Apr 06, 2018 rated it it was amazing
4.5 Stars.

It took me a while to finish this book, but only because I was separated from it, not because I didn’t want to dive right into it! I really enjoyed every one of Wilde‘s plays in this collection immensely - he has a way with words, a talent of turning phrases that I adore! I can’t wait to read more of his work. Too bad there isn’t too much of it all in all.
I have an undying adoration for The Importance of Being Earnest. It's the most fabulously ridiculous play, and I can't help but giggle every time I read it. It's hilarious from start to finish, from lines about handbags to Bunburying to aggressive muffin eating. Also, I always end up wanting muffins after I read this, and if it weren't absolutely pissing with rain right now, I would walk the three blocks to the supermarket to buy a packet of (English) muffins.

The other plays compiled in this vol
Mar 27, 2011 rated it really liked it
Whoa. I didn’t realize the original versions would be so politically incorrect. Same sharp, shocking wit as ever, though. ("Salome" is the only odd outlier I couldn't get into--no traces of the familiar Wilde there.) I’m pretty sure I would totally have fallen for Oscar if I’d known him.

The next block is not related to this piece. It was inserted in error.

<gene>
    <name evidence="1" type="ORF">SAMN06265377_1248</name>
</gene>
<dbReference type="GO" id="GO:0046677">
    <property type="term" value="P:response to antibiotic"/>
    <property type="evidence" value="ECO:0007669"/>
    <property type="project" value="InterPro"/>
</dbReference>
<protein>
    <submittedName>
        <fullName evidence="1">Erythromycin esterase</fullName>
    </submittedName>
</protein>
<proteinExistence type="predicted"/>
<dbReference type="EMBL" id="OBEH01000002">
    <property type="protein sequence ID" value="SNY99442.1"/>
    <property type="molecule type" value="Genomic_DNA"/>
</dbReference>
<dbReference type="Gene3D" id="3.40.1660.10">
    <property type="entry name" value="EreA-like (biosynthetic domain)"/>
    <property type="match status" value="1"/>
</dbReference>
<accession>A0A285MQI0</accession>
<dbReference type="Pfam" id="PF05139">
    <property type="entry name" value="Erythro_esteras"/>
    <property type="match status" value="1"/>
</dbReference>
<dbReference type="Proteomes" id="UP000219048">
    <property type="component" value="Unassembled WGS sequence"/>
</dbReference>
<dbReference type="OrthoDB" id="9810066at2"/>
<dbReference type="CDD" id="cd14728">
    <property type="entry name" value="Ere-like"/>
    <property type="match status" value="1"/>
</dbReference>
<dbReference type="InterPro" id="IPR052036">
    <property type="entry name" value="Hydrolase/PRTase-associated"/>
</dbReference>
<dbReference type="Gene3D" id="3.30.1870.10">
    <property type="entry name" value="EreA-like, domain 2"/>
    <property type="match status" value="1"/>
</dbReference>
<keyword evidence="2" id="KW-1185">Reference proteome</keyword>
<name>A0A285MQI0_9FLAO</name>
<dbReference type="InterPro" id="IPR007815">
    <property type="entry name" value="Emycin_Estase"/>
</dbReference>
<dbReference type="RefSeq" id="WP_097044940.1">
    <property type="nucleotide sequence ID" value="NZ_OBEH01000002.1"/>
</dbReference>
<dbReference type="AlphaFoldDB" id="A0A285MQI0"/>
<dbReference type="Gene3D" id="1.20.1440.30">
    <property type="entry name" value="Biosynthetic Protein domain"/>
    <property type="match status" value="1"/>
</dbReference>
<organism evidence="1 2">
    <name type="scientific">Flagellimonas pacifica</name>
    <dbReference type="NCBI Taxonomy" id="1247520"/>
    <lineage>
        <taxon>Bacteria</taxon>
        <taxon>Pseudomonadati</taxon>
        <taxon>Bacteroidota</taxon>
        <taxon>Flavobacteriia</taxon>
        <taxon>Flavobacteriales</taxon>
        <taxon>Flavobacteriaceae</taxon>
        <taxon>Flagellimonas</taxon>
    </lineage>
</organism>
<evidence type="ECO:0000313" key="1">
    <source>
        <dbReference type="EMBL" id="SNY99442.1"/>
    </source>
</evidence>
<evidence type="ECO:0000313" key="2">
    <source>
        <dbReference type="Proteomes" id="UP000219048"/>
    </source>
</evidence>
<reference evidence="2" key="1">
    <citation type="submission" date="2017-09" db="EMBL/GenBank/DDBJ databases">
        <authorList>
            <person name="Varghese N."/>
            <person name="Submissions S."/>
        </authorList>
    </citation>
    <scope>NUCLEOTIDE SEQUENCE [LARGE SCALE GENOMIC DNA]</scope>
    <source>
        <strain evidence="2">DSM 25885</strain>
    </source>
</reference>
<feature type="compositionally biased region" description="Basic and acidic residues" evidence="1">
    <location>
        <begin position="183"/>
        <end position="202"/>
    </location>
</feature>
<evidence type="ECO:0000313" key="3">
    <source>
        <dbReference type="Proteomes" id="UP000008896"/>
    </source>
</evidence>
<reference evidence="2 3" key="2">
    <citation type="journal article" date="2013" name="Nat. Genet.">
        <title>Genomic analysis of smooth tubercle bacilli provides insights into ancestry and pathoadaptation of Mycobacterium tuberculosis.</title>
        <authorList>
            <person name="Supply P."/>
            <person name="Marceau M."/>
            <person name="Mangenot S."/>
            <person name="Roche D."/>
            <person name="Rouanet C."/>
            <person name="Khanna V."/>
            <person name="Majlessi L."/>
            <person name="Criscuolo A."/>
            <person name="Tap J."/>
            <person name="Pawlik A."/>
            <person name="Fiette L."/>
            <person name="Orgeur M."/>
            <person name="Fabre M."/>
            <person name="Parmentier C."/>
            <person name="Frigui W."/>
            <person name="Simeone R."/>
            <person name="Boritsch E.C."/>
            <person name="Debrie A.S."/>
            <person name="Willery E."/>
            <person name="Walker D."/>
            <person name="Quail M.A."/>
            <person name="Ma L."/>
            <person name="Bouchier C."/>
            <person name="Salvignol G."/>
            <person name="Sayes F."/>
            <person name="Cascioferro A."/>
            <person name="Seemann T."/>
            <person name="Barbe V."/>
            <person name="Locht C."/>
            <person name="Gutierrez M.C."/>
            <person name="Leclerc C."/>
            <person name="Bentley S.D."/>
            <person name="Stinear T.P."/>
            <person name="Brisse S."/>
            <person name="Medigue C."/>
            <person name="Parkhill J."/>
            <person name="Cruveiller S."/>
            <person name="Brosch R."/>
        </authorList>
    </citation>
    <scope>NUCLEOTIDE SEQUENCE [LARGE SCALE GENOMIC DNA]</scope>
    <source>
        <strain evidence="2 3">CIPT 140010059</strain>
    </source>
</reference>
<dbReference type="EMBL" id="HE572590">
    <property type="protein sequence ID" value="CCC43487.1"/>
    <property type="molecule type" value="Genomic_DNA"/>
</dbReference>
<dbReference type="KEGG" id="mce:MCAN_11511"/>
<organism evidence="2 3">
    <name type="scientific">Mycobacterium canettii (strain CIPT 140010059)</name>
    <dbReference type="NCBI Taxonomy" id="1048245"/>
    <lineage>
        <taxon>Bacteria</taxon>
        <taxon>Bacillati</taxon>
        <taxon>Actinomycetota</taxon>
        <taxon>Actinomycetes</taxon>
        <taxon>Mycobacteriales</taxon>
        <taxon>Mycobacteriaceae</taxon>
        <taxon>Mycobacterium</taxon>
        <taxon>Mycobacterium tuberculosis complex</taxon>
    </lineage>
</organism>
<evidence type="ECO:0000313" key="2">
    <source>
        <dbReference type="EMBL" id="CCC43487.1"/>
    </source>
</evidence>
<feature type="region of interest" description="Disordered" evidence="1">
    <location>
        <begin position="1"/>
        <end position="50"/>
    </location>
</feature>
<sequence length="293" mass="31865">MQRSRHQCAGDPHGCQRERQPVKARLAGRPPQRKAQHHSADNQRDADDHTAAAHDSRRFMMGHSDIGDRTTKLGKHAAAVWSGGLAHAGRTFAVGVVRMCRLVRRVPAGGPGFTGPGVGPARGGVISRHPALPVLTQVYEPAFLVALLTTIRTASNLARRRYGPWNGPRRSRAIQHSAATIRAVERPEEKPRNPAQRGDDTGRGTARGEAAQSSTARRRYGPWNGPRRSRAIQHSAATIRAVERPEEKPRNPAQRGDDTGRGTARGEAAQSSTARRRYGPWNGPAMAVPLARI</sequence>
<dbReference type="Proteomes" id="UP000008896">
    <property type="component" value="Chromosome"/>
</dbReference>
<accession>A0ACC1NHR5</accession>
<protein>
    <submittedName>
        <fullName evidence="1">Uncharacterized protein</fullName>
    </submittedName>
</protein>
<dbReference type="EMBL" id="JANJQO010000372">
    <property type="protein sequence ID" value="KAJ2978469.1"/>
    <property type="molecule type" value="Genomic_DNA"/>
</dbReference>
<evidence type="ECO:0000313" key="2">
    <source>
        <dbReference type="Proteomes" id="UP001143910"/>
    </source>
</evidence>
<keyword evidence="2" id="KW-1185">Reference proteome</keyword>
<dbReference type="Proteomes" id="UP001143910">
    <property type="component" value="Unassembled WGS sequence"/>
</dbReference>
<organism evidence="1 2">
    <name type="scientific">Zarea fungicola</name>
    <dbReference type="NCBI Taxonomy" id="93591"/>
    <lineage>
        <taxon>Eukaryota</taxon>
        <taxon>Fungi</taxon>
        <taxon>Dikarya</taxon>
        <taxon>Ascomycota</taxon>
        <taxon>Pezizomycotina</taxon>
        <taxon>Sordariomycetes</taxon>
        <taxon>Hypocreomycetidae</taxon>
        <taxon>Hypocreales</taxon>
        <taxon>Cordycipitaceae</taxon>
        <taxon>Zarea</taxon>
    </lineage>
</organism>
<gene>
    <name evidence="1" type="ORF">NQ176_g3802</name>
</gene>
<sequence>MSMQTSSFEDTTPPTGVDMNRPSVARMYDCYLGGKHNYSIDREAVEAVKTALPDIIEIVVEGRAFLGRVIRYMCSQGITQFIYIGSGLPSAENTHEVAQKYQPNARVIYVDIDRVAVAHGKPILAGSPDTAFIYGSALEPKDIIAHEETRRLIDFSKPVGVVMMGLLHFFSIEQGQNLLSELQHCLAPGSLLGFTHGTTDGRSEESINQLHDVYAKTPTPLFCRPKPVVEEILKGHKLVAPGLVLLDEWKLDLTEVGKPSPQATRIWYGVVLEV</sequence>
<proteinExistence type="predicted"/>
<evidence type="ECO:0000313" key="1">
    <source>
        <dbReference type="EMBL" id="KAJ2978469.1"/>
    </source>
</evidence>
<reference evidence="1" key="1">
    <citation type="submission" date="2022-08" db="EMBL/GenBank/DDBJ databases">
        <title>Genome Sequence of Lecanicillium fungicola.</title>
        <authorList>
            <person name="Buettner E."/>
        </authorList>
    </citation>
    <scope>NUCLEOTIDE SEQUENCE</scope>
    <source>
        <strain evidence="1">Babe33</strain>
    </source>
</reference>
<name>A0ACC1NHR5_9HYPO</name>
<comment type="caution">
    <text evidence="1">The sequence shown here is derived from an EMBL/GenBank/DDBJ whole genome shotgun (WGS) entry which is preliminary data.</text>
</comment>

Aug 06, 2007 rated it it was amazing
Because our October book club is going to be a retreat where we will discuss all three books in the Hunger Games trilogy, we decided to go for something light and airy for September. We chose The Importance of Being Earnest, with the option to not read it at all and just come to book club and enjoy the movie version while eating a selection of British food — cottage pie, scones, cucumber sandwiches (“not available, even for ready money”) tea, etc. The movie version (staring Colin Firth, Rupert E ...more
Nov 08, 2012 rated it really liked it
I've been involved with "The Importance of Being Earnest" in several theaters, and it always brings me pause since the 2 people who are in love and end up together are first cousins, (?) WTF? Seriously? Evidently that's what happened a lot at the time this play was written. I gives me the creeps, and makes me wonder if this the reason for the term " blue blood" when it comes to the royals? HELL YES!